Future of Coleytown in question at BOE meeting
WESTPORT — The Board of Education discussed options for reconfiguring the populations of Westport schools, and especially the currently defunct Coleytown Middle School, at its meeting Monday night.
Concurrent to the Coleytown Building Committee’s effort to restore the school, which closed due to issues with mold in September and is expected to reopen in August 2020, the Board of Education (BOE) Teaching and Learning Committee undertook an analysis of the school’s demographics to determine which students should return to Coleytown when the school comes back online.
Westport’s two middle schools have a severe population imbalance and because the district is reducing staff to account for decreased enrollment and the absence of Coleytown next year, Westport cannot return to the same pre-closure model when Coleytown reopens, BOE member and Teaching and Learning Chair Candi Savin said.
At the start of the year Coleytown had 457 students while Bedford housed over 400 more students with a total student population of 859.
Using demographic projections and scenarios provided by the Cheshire-based civil engineering firm Milone & MacBroom, the board discussed the possibility of redistricting to balance the populations at the two middle schools.
The option to turn Coleytown into a “sixth grade academy,” where all of town’s sixth-graders would attend before heading off to seventh and eight grades at Bedford Middle School was also discussed.
Savin said she was interested in the idea of a sixth-grade academy because it would create greater parity among all of town’s middle school populations and end “strife” between Coleytown and Bedford parents concerned with the imbalance between the two schools. However, Savin noted she hasn’t heard great support for the idea among residents, many of whom have said they want a return to two 6-8 schools in Westport.
BOE member Elaine Whitney said she values the specialized programming that could be done at a sixth-grade academy, but raised concerns about putting students through two school transitions in the course of two years.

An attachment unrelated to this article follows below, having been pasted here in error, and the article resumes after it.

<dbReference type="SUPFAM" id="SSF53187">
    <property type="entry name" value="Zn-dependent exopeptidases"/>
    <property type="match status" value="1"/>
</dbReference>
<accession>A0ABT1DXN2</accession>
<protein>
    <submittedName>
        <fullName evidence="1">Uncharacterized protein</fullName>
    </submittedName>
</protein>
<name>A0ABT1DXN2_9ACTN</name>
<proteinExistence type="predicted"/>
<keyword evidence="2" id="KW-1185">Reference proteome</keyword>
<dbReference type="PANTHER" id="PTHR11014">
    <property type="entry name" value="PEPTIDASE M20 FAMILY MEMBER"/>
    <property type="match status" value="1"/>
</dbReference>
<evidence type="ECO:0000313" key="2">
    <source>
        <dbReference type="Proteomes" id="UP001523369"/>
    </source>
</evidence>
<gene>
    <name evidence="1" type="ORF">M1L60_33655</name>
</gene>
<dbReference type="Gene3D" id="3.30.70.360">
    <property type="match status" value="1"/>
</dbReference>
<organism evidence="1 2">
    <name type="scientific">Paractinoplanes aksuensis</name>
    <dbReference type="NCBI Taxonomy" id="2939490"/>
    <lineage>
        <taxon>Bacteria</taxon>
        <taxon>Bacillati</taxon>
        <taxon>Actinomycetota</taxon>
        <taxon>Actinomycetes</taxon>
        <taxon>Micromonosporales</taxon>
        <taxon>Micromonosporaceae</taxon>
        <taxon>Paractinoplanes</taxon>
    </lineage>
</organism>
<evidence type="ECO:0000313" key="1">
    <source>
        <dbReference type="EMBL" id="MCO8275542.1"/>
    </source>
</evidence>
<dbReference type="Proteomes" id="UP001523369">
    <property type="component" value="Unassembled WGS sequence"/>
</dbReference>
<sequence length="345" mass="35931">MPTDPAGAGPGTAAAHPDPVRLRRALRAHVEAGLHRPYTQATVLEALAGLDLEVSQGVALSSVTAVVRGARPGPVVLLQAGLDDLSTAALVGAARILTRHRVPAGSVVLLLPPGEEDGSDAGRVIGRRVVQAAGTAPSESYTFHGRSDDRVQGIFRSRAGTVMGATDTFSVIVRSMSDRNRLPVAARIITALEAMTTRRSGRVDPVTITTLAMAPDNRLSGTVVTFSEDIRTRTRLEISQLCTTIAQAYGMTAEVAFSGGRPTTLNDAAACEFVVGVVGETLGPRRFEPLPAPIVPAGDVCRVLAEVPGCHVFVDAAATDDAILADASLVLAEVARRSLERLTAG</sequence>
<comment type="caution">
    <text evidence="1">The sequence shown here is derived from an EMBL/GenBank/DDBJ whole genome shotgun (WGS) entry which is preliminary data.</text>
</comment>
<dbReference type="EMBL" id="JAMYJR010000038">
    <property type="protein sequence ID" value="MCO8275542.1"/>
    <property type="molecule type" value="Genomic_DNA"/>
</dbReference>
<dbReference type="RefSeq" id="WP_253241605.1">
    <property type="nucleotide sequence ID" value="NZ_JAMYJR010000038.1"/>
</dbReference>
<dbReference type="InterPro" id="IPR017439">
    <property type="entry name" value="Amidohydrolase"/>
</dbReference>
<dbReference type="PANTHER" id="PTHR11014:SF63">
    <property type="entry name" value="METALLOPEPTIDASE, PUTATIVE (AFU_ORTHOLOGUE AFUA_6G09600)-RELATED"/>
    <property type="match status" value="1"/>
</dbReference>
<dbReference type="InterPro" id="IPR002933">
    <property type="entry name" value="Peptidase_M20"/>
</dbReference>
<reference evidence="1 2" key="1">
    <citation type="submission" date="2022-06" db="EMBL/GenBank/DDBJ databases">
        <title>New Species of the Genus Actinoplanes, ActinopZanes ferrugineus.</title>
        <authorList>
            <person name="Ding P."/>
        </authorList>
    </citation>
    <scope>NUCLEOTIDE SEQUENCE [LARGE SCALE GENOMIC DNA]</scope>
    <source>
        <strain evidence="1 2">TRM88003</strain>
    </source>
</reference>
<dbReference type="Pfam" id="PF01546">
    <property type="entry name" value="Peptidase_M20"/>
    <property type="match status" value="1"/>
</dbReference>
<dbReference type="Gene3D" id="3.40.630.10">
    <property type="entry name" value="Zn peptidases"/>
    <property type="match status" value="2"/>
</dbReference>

With the recent resignation of Superintendent Colleen Palmer, BOE member Vik Muktavaram questioned how much change the district can the support given the upcoming search for new leadership.
“The elephant in the room is we don’t have a superintendent right now,” BOE member Karen Kleine said.
Kleine asked Assistant Superintendent Anthony Buono, who is filling in for Palmer in her absence, whether he had the capacity to oversee the move to a sixth-grade academy in a period of transition in the district’s leadership.
“I think we’re at a point, honestly, that if I was coming into a district as a superintendent they would be able to support whatever decisions made and I think we’re at a point where were forced to make a decision,” Buono said.
Buono added the board should be cognizant of the amount of change it levies on the schools saying, “a district community can only sustain so much change before it ends up having a negative impact on the overall performance.”
Because of the tight timeline to rehabilitate Coleytown by August of 2020, BOE member Jeannie Smith encouraged the board to make a decision soon about the future of the school’s population.
“We have to do what’s right regardless of how people feel about it. I’m just needing to say that I value everybody’s input and people’s input just depends on their own situation so we have to think objectively as a board about what are we going to do when we reopen that school,” Smith said.
The BOE will continue discussing future demographic changes to Westport schools at future meetings, BOE Chair Mark Mathias said.
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